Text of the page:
A number of renovations have been made to the building over the years to preserve its integrity including new shingles, the addition of a belfry, repainting, restructuring the foundation and building a new floor. All completed thanks to our dedicated volunteers, the one-room school house will continue to educate families for years to come.
One of the five original buildings on the O’Hara Homestead, the Carriage House is built of hand-hewn square timbers that date back over 180 years. Horizontal saw cut marks on the wooden siding show that it’s lumber was sawn on site here at the sawmill. The distinct vertical saw marks are visible if you look closely.
Naturally, the carriage house originally stored the family carriage and wagon in the summer, and their sleigh in the winter. Since this building served four generations of O’Haras, it witnessed the evolution from the horse-drawn carriage to the automobile. Crankcase oil stains on the upper storey plank floor indicate that this building, over the years, served as both carriage house and a garage.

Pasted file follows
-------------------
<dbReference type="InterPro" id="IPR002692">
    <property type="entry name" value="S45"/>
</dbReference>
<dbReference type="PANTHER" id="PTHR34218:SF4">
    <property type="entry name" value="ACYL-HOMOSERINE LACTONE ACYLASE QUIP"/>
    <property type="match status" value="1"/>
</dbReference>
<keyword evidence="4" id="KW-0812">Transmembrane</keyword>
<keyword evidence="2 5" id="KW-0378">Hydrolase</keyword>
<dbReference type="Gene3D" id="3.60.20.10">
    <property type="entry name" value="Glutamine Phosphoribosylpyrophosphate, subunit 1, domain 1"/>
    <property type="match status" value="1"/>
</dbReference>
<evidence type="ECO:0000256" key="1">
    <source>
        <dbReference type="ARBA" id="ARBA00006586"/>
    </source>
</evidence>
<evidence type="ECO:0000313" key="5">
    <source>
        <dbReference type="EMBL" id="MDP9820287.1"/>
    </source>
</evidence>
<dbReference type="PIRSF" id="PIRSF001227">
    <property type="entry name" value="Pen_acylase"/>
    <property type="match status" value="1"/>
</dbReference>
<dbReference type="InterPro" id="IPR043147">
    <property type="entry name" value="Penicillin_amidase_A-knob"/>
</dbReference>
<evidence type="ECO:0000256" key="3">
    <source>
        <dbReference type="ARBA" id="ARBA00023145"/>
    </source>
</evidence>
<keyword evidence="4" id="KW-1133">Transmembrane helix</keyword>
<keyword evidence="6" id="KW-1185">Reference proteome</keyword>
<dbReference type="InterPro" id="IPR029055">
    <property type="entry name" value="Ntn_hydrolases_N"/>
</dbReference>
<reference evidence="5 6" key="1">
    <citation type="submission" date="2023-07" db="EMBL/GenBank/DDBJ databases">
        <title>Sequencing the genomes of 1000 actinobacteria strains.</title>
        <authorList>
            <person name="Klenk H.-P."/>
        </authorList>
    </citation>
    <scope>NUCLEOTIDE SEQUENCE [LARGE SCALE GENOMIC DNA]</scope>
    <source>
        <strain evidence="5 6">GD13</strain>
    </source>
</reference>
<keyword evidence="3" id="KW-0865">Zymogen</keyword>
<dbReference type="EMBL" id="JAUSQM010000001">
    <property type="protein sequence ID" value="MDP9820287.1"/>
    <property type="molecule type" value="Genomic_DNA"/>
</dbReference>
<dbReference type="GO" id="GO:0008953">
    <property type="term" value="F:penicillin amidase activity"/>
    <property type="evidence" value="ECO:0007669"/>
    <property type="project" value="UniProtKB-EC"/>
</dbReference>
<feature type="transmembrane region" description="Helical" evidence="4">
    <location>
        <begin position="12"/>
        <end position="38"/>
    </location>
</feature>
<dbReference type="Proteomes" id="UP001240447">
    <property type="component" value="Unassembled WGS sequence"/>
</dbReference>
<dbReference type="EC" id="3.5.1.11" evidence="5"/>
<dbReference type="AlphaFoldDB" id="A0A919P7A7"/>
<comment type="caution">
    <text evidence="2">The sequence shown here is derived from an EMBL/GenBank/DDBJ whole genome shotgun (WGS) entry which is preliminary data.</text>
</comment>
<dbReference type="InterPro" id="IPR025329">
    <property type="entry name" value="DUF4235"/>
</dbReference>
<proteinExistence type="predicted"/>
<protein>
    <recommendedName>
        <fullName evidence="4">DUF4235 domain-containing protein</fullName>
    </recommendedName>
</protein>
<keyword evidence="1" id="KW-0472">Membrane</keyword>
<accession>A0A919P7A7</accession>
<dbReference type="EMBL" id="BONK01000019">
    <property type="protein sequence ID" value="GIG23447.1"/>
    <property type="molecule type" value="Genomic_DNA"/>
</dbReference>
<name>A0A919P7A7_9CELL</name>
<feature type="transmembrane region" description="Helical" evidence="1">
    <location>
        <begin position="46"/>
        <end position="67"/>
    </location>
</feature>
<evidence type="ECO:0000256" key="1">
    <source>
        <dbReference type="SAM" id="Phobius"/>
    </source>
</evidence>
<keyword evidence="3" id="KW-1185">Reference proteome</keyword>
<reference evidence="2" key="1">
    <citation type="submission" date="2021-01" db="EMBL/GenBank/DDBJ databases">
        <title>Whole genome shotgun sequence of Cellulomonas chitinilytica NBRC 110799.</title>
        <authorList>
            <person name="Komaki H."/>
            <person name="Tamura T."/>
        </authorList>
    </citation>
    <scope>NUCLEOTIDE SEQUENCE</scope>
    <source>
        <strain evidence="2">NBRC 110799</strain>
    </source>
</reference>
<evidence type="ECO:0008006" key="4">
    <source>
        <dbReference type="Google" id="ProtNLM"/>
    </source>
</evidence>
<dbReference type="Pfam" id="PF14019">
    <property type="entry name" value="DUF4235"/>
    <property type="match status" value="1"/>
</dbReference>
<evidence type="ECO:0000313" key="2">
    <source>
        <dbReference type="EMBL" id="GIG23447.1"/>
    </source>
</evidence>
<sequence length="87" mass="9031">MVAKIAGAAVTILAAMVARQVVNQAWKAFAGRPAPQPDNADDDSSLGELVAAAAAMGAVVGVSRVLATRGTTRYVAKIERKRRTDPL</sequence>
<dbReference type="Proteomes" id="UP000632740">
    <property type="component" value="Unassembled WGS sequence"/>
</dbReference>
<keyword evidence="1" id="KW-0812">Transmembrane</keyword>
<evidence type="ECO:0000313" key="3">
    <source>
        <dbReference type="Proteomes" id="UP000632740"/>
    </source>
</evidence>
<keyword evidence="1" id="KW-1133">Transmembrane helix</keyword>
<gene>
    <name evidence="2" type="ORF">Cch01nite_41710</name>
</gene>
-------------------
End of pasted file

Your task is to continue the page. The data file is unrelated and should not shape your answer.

Today, the upstairs level houses a variety of tools and implements that would have been used on homesteads in the middle to late 1800’s, and downstairs you will find a collection of carriages, wagons and sleighs from the early days on this farm.
Some pioneer farms, as they became established, had their own basic blacksmithing setup. However, very few early farmers had the skills to work with iron, so the village ‘smithy’ became a vital member of the community. On a homestead of this size and with a busily operating sawmill, the skills of the blacksmith were highly valued.
Much of what the pioneers used was at least, in part, made of iron, and everything had to be made by hand. With forge, bellows, anvil, tongs and hammer, the blacksmith manufactured all sorts of metal items - from nails and hinges, to axe heads and horseshoes.
The ring of the blacksmith’s hammer on the anvil can still often be heard at the O’Hara Mill Homestead during events and demonstrations days.